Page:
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This trek is often known as "the two day Inca Trail", "the Sacred Inca Trail" or the "Camino Real de los Incas".
The trek starts at Km104 (104 kilometres along the railway from Cusco) and involves a four hour walk uphill to Wiñay Wayna and a couple of hours further to Machu Picchu making it ideal for trekkers wanting to experience at least a part of the Inca Trail but haven't got the time (or energy) to complete the full 4 day trek.
As with the 4 day version of the Inca Trail, regulations introduced in 2002 have prevented individuals from doing the trek solo. The majority of the new regulations apply for the 2 day trek. You must now employ the services of a professional guide or trek as part of an organized tour group (see section on Cusco Tour Operators)
In the past trekkers have always been able to spend the first night of the trek at the basic hostal located at Wiñay Wayna. However due to many complaints about the standard and cleanliness of this hostal the hostal was closed at the end of 2004. This means that trekkers must now continue their trek all the way to Machu Picchu and spend the night in a hotel in Aguas Calientes. Groups then return to Machu Picchu for a guided tour on the second day.
This itinerary is rated moderate and should only be undertaken by people who are fairly fit and take regular exercise. The trek starts at 2100m (KM104) and climbs to 2700m (Wiñay Wayna) before descending to 2400m (Machu Picchu). Since the trek is carried out at a much lower altitude than the Classic 4 day Inca Trail trek you do not need to worry about acclimatization as much, although many people still find themselves short of breath when arriving at Wiñay Wayna so this trek should certainly not be considered an easy option.
Apart from the waterfalls just before Wiñay Wayna there are no other places to refill your water bottle up (purify before drinking). Therefore it is recommended that you start the trek with at least 1.5 litres of water.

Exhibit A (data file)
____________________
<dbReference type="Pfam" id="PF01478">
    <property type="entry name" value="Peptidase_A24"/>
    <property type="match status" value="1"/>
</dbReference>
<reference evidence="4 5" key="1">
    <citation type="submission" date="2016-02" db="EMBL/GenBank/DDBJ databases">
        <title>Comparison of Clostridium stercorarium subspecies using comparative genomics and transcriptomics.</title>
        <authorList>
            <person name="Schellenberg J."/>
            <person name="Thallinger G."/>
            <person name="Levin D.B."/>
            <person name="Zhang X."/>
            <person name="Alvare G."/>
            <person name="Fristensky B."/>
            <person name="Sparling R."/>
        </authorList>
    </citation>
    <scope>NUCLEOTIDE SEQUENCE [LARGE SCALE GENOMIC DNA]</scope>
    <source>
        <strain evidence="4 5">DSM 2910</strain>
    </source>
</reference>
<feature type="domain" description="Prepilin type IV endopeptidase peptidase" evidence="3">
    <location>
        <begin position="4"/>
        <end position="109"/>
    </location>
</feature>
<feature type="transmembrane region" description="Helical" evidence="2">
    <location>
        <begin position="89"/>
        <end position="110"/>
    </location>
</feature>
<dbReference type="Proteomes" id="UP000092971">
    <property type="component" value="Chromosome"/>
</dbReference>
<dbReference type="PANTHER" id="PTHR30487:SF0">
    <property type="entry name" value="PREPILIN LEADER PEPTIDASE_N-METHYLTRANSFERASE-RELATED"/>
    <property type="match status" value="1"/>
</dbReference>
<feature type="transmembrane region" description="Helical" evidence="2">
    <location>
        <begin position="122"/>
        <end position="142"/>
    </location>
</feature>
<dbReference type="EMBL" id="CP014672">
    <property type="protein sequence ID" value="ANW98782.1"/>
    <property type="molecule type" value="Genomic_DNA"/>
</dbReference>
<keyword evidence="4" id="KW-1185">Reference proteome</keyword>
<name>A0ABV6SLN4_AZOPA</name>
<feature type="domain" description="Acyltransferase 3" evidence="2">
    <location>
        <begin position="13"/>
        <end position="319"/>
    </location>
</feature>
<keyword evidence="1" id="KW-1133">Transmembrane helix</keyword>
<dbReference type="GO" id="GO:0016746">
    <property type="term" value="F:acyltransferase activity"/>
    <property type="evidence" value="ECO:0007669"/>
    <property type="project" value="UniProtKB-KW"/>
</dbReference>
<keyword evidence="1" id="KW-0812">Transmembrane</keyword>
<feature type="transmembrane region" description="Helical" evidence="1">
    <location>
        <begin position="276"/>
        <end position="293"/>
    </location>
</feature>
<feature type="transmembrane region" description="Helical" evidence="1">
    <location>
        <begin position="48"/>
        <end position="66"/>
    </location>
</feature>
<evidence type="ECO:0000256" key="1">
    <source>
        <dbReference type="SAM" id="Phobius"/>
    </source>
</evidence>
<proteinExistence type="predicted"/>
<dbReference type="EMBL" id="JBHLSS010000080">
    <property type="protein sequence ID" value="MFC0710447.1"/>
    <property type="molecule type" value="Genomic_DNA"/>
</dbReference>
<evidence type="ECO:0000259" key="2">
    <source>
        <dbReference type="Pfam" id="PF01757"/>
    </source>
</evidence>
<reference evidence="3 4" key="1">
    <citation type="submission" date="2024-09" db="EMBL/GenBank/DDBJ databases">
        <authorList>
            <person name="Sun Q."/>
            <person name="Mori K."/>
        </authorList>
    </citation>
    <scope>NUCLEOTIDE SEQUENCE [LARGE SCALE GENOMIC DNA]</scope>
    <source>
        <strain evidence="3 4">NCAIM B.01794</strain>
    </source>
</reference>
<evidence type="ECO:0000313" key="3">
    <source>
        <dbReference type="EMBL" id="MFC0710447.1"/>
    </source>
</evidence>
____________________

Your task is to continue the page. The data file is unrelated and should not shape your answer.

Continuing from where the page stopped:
This route is open in February when the Classic 4 day Inca Trail is closed.
Many tour operators in Cusco offer this service throughout the year.
For a basic pooled service (maximum 16 persons) expect to pay between $200 and US$250 per person.
A typical tour usually includes: Hotel collection and transfer to station, return transport on train, boxed lunch on day 1, professional guide (English speaking), accommodation in basic hostal in Aguas Calientes including breakfast, entrance fees of 142 Peruvian Soles (about US$51 for adults). Students and children under 15 years old pay 122 Peruvian Soles (about US$44).
Services that are generally not included: Breakfast and evening meal on the first day and midday meal on the second day, Bus between Machu Picchu and Aguas Calientes (Three bus rides required at $6 each way), Entrance to thermal springs, tips.
Spaces are limited on the trail so ensure that you make a reservation at least 4 or 5 months in advance (April - September). During the low season (December - March) it may still be possible simply to turn up in Cusco 5 or 6 days in advance and find a space but this is becoming more and more difficult. Making a booking 2 or 3 months in advance is recommended.